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Mideast Turmoil Drives Boom in Lebanese Armoured Vehicles | ASHARQ AL-AWSAT English Archive 2005 -2017
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BEIRUT (AFP) – Wars, bombings and chronic insecurity in the Middle East are driving a multi-million dollar boom in business for Lebanese companies that specialize in manufacturing armoured vehicles.

“Between Iraq, Lebanon and Afghanistan, we have excellent business, in the millions of dollars,” said the manager of one armoured vehicles company who did not wish to reveal his identity.

The sector’s business took a sharp turn for the better after the region went into a period of instability following the US-led invasion of Iraq in 2003.

Dozens of armoured vehicles have since been assembled in Lebanon, with prices ranging between 100,000 dollars (76,000 euros) and 200,000 dollars.

“Since 2003, I sold more than 100 cars in Iraq, including 47 to the US embassy” in Baghdad, said Patrick Awad, manager at Yaka Group which has an annual turnover of three million dollars.

Awad’s client base includes foreign embassies, Iraqi officials, multinational companies, private security firms and UN peacekeepers.

“It is easier and cheaper for them to bring the car from Lebanon, instead of the United States,” he said, adding that the Middle East’s share in the global market for armoured vehicles has been on the rise since the 2003 Iraq war.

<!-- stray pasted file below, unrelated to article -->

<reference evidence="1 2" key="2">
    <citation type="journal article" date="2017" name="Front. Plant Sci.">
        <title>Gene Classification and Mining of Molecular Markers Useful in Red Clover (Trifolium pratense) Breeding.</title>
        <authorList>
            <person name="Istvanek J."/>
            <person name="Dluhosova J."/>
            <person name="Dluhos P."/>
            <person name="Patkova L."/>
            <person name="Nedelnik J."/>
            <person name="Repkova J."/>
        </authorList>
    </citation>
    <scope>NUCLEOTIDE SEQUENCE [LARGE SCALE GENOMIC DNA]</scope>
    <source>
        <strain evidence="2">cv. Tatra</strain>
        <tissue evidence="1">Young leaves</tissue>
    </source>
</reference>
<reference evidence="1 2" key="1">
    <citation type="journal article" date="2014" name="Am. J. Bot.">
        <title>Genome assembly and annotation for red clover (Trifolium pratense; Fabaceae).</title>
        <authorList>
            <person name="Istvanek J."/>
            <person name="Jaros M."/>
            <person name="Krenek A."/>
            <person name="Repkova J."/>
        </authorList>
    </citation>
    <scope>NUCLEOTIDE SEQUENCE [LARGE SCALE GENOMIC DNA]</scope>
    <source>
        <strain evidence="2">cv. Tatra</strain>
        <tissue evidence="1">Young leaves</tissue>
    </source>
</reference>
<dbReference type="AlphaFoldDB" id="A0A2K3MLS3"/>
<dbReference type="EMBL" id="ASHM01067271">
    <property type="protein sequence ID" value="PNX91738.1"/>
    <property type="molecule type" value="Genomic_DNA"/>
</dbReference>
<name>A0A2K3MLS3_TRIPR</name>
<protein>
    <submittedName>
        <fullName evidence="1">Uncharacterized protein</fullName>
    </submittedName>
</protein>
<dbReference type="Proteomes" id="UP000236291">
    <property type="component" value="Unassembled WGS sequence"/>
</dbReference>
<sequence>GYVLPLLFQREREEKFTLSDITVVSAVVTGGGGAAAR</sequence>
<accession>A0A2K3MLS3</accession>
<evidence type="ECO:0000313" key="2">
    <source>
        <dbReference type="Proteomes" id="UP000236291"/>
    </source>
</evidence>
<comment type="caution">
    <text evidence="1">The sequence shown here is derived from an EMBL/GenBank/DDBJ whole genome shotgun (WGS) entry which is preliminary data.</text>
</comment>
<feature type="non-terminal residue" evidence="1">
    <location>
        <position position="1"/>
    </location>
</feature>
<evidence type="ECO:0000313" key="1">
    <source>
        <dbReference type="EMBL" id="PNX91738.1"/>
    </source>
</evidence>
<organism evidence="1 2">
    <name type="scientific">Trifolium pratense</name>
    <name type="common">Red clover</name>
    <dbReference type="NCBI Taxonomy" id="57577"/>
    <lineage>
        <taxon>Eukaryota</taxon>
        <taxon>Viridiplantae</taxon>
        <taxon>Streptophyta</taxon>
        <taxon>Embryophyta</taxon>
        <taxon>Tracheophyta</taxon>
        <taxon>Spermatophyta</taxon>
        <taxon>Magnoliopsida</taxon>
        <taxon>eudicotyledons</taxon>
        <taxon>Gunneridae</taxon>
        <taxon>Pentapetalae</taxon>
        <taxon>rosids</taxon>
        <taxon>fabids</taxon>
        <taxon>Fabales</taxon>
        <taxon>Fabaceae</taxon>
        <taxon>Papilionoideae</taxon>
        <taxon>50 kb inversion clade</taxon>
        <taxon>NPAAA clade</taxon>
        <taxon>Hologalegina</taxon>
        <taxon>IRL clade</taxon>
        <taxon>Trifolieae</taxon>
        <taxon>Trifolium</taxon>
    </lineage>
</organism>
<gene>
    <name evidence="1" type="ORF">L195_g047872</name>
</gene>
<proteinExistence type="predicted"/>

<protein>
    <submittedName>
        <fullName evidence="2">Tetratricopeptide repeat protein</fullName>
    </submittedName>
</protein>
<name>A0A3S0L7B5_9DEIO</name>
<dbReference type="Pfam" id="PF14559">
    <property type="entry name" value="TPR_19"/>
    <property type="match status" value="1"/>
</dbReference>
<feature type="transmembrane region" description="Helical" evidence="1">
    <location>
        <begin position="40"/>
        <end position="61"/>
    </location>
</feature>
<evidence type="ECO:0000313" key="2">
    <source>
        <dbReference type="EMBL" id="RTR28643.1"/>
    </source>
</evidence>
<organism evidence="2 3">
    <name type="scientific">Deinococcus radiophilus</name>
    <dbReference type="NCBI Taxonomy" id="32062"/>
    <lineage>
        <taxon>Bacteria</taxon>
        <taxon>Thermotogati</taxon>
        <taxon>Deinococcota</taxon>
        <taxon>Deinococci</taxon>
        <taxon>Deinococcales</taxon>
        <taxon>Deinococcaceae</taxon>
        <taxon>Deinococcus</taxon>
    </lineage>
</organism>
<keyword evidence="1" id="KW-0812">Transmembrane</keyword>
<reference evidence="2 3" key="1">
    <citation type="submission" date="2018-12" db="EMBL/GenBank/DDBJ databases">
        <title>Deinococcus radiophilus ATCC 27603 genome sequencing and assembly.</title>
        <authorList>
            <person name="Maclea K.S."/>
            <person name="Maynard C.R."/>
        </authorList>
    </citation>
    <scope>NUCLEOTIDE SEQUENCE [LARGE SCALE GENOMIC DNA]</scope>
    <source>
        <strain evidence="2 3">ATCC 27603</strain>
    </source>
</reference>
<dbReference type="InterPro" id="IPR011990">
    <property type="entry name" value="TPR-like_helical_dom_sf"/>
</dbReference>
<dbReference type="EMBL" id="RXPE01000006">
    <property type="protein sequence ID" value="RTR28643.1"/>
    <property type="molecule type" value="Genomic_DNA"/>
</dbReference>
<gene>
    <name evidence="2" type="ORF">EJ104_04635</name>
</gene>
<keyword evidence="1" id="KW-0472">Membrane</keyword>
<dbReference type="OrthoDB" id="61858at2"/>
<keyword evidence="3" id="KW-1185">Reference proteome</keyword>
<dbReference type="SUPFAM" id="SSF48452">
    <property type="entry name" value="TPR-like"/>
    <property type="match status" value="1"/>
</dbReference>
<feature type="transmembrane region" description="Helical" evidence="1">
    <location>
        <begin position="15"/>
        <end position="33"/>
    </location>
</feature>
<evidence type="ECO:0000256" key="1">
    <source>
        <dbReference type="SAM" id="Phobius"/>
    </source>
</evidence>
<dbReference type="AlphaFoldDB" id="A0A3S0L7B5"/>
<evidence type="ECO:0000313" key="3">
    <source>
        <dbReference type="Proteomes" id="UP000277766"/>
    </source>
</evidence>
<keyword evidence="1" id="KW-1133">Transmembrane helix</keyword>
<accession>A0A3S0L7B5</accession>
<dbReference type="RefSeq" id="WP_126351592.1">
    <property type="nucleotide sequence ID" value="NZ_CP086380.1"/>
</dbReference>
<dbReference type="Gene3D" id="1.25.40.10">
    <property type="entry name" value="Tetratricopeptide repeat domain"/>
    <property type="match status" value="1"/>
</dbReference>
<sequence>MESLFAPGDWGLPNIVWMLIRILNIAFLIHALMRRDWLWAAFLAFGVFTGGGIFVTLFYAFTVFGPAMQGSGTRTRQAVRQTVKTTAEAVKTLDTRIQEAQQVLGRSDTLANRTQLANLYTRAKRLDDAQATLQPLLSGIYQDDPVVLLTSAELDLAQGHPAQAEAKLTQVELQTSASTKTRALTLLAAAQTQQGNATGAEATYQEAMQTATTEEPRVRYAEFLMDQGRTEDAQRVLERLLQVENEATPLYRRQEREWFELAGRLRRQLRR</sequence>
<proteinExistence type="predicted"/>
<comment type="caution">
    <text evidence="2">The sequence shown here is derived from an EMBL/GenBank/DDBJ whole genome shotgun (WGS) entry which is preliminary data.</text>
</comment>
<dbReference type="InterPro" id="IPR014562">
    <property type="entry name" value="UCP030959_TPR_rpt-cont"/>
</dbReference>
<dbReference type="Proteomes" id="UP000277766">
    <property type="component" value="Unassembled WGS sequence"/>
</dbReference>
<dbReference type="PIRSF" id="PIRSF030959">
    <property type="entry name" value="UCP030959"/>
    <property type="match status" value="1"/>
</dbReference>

Awad, who drives an armoured four-wheel-drive, expects business to boom in Iraq even more with the arrival of an additional 21,000 US soldiers to the war-torn country.

In Lebanon, demand has been on the rise since the November 2006 assassination of Industry Minister Pierre Gemayel as well as street fighting rounds last month between opposition and government followers.

Clients are mostly government ministers, MPs and businessmen.

“In the last two months, we registered a rise in demand by between 60 and 70 percent,” said the manager of the security company who requested anonymity.

“Every time there is a verbal dispute (between the opposition and the government), we are swarmed by calls, even from simple citizens who want to know the price of an armoured vehicle,” he said.

And demand is expected to further rise after the twin bus bombings on February 13 which left three people killed northeast of Beirut.

Awad said the Beirut embassy of an Arab country has offered two armoured vehicles to two MPs from a pro-government Christian party, but declined further specifics.

Demand ranges from bullet-proof windows to the assembly of a completely armoured body in order for the vehicle to resist gunshots and explosions. Clients also ask for tyres that will keep rolling even when pierced.

Over a period of between four to six weeks, a vehicle can be taken apart and reassembled piece by piece with armoured materials. It will eventually weigh between 700 kilogrammes (1,543 pounds) and a tonne (2,204 pounds).

As a quality guarantee, security firms offer authenticity certificates for materials imported from the United States, Germany and Italy.

The security firms also offer armoured vehicles for rent, starting at 1,000 dollars a day with a driver.

Lured by the rising profits of the market, some mechanics in Beirut’s suburbs have also started assembling armoured vehicles.

“They are killing prices, but the clients should be cautious. Security costs money,” said a mechanic.